A citizen of a foreign country who wishes to enter the United States must first obtain a visa, either a non immigrant visa for temporary stay, or an immigrant visa for permanent residence. Temporary worker visas are for persons who want to enter the US for employment lasting a fixed period of time, and are not considered permanent or indefinite. An approved petition is required to apply for a work visa.
Obtaining a Labor Certification
Some temporary worker visa categories require your prospective employer to obtain a labor certification or other approval from the Department of Labor on your behalf before filing the Petition for a Non immigrant Worker. Your prospective employer should review the Instructions for Form I-129 to determine whether labor certification is required for you.
You must schedule an appointment for your visa interview, generally, at the embassy or where you live. You may schedule your interview at any embassy but be aware that it may be difficult to qualify for a visa outside of your place of permanent residence. Wait times for interview appointments vary by location, season, and visa category, so you should apply for your visa early.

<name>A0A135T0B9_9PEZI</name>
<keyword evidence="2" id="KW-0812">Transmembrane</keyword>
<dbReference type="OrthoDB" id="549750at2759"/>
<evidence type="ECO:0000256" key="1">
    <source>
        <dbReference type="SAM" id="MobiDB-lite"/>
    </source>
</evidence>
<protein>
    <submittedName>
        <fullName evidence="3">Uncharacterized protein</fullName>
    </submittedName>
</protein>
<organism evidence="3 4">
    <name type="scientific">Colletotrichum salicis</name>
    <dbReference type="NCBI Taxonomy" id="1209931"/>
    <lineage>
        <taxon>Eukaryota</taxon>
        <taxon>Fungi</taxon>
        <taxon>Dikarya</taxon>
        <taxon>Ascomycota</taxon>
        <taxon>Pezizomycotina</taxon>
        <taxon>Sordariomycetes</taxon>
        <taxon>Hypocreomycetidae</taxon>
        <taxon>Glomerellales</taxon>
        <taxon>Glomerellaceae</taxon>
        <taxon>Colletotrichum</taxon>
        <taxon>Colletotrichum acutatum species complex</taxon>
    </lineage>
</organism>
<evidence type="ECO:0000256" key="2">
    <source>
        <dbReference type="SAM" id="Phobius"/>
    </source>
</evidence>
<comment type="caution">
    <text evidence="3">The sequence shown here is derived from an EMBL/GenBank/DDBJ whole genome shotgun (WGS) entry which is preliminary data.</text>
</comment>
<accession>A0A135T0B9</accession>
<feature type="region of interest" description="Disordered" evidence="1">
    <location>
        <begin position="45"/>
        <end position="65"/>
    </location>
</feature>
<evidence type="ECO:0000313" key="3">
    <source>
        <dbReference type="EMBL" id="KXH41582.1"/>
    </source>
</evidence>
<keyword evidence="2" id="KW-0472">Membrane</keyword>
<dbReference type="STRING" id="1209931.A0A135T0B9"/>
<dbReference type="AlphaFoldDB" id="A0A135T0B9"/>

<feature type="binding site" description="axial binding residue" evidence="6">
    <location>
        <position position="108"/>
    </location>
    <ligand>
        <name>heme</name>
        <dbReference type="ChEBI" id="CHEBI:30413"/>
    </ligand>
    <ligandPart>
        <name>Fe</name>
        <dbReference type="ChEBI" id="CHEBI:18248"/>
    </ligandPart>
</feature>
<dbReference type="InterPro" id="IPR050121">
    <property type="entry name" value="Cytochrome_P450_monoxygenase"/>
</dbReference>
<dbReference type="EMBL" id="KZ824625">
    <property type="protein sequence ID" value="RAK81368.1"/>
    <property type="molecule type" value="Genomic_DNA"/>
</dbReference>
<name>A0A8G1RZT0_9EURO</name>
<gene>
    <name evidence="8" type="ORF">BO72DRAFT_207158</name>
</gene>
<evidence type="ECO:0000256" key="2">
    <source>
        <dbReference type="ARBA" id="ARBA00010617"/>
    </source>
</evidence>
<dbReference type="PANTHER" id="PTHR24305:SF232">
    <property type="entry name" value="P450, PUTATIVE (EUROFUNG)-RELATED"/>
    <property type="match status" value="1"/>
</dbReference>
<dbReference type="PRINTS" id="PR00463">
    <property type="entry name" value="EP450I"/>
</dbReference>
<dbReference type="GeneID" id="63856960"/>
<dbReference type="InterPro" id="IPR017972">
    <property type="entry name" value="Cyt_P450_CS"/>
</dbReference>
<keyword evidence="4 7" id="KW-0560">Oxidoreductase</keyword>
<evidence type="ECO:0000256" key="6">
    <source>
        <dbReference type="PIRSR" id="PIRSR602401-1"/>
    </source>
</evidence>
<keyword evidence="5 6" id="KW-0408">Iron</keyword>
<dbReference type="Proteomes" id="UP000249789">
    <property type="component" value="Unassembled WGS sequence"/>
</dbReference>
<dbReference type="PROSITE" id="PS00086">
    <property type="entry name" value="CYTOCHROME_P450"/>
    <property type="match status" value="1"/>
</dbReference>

All visa applicants, except H-1B and L, will generally need to show proof of compelling ties to your home country to demonstrate your intent to return after your temporary stay in the United States. Examples of compelling ties include:
- A residence abroad which you do not intend to abandon
- Your family relationships
- Your economic situation
- Your long term plans
Attending your Visa Interview
During your visa interview, a consular officer will determine whether you are qualified to receive a visa, and if so, which visa category is appropriate based on your purpose of travel. You will need to establish that you meet the requirements under the law to receive the category of visa for which you are applying.